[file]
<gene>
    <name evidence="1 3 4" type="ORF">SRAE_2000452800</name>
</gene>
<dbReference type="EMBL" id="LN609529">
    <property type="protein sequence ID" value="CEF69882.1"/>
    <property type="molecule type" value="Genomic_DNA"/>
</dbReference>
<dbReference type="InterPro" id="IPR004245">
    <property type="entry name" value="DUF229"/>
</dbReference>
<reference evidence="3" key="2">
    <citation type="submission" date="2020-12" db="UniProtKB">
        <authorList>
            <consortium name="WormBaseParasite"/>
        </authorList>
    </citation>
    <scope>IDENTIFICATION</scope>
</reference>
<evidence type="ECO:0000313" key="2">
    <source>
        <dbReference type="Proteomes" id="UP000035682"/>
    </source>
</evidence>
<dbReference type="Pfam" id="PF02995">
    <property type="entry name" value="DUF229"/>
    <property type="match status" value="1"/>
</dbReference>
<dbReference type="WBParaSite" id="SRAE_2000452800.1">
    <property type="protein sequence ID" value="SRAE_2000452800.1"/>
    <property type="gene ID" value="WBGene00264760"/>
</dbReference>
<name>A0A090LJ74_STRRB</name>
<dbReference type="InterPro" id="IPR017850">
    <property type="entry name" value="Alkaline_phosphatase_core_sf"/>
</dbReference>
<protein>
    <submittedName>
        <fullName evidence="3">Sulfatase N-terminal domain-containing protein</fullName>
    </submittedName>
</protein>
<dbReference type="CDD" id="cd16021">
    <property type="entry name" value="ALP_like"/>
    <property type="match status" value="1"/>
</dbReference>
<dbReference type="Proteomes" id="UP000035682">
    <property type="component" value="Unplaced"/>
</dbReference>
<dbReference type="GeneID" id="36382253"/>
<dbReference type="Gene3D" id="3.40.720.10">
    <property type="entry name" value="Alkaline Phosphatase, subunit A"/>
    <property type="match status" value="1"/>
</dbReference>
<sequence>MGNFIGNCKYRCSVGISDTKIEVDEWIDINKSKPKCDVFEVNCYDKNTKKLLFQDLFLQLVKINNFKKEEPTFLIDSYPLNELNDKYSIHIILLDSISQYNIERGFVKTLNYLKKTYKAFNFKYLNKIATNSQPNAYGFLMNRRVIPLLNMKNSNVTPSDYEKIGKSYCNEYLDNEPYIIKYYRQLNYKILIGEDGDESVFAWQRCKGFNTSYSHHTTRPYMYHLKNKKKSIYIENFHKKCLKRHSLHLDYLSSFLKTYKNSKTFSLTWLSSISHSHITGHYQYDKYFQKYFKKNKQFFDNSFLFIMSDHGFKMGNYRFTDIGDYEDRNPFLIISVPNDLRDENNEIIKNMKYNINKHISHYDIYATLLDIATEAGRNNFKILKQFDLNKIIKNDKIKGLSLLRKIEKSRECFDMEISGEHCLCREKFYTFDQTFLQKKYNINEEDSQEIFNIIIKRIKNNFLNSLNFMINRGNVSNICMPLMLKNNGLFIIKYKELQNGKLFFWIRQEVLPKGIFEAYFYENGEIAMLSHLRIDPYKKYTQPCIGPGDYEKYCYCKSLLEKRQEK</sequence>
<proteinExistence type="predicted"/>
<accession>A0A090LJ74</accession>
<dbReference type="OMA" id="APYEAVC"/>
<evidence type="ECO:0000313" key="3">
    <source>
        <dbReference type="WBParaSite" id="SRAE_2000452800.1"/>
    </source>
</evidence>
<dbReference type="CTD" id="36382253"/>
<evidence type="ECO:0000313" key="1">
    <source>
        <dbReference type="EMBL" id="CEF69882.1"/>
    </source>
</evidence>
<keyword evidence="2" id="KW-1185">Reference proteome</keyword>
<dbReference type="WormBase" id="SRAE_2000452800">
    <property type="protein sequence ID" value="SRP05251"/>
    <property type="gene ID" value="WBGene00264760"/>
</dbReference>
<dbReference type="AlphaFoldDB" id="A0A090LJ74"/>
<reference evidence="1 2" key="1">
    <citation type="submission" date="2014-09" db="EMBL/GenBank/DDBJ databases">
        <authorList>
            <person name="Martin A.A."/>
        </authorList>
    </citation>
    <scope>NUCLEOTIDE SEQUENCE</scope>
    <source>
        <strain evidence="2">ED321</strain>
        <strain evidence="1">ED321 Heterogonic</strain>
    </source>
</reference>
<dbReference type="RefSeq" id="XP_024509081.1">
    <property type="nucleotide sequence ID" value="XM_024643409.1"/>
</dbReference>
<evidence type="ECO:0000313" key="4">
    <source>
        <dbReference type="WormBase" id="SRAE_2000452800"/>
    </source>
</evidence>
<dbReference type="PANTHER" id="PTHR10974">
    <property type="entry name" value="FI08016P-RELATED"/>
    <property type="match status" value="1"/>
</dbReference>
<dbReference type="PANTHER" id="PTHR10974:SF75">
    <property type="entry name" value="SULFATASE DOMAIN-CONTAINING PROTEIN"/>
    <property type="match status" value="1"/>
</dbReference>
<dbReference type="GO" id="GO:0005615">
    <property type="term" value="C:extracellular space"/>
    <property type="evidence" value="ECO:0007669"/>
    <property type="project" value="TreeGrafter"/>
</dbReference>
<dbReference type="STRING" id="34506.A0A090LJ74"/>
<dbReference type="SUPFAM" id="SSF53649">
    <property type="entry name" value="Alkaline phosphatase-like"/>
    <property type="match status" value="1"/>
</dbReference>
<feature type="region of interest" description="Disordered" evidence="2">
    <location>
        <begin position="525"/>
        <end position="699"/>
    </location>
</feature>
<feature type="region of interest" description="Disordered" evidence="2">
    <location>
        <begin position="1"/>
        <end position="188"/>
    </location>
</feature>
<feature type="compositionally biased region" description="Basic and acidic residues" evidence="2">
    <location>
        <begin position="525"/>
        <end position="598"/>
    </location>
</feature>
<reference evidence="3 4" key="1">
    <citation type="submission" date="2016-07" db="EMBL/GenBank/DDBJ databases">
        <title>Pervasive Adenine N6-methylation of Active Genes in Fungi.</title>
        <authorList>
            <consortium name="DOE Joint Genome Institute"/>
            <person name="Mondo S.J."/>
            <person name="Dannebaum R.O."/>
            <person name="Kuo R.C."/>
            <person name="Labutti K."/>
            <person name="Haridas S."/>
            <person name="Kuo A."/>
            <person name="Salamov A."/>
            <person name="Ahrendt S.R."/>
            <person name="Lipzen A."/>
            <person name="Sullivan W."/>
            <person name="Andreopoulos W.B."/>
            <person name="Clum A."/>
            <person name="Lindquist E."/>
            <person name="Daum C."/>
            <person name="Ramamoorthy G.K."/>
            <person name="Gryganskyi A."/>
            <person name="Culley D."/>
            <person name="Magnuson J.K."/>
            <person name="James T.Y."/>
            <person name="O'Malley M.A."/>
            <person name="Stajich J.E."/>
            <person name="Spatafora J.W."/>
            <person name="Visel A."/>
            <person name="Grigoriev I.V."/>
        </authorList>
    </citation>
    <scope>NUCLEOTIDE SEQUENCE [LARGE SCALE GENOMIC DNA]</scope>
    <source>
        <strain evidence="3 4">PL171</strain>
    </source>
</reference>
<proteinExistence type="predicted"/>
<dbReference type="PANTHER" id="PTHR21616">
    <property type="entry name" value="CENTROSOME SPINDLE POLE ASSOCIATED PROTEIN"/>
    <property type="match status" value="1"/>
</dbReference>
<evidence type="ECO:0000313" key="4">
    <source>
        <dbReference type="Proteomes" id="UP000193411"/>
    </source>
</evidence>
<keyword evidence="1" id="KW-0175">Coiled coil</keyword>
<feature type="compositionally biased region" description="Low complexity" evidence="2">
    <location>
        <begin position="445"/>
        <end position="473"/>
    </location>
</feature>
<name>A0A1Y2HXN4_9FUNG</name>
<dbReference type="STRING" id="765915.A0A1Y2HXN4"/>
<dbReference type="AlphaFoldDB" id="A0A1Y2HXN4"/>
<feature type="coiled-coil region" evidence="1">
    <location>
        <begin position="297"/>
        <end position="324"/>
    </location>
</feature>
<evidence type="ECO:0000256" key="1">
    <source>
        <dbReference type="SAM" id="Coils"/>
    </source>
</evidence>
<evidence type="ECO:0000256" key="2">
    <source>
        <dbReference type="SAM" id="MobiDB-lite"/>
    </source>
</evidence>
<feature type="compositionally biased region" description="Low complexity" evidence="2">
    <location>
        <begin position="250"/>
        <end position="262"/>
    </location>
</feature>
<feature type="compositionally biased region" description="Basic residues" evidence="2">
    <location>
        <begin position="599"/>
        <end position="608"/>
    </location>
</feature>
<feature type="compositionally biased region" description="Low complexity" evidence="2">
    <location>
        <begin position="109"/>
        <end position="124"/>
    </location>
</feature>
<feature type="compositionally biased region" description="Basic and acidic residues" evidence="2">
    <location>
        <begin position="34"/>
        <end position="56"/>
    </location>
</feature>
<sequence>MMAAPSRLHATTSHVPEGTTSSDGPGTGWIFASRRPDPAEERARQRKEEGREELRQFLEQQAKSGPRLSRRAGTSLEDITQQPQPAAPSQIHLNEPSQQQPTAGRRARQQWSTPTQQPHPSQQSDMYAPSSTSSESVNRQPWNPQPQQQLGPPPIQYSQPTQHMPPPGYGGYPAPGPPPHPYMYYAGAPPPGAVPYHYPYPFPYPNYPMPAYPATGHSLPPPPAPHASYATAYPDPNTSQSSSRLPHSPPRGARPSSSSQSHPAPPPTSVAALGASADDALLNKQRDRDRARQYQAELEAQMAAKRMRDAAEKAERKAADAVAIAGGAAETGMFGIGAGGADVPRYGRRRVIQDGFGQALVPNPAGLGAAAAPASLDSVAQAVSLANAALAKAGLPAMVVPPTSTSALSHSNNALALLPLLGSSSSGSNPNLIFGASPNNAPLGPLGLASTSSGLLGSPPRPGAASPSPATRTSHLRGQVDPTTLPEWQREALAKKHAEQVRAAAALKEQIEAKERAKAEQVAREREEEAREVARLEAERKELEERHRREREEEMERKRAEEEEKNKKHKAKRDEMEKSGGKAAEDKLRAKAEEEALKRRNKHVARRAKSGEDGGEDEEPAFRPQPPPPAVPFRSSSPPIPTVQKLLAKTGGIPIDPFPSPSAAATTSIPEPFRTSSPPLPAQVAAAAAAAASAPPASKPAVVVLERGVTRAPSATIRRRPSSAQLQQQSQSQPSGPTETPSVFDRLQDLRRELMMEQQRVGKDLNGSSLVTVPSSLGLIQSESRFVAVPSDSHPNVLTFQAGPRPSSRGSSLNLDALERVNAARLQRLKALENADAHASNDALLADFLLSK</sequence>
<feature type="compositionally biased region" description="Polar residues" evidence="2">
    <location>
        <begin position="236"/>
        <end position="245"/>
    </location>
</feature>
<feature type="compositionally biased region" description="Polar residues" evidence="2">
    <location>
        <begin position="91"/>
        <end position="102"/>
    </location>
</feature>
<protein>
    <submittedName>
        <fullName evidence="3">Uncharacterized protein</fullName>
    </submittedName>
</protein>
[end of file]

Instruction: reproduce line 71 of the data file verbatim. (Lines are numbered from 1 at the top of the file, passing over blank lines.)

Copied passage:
    <property type="gene ID" value="WBGene00264760"/>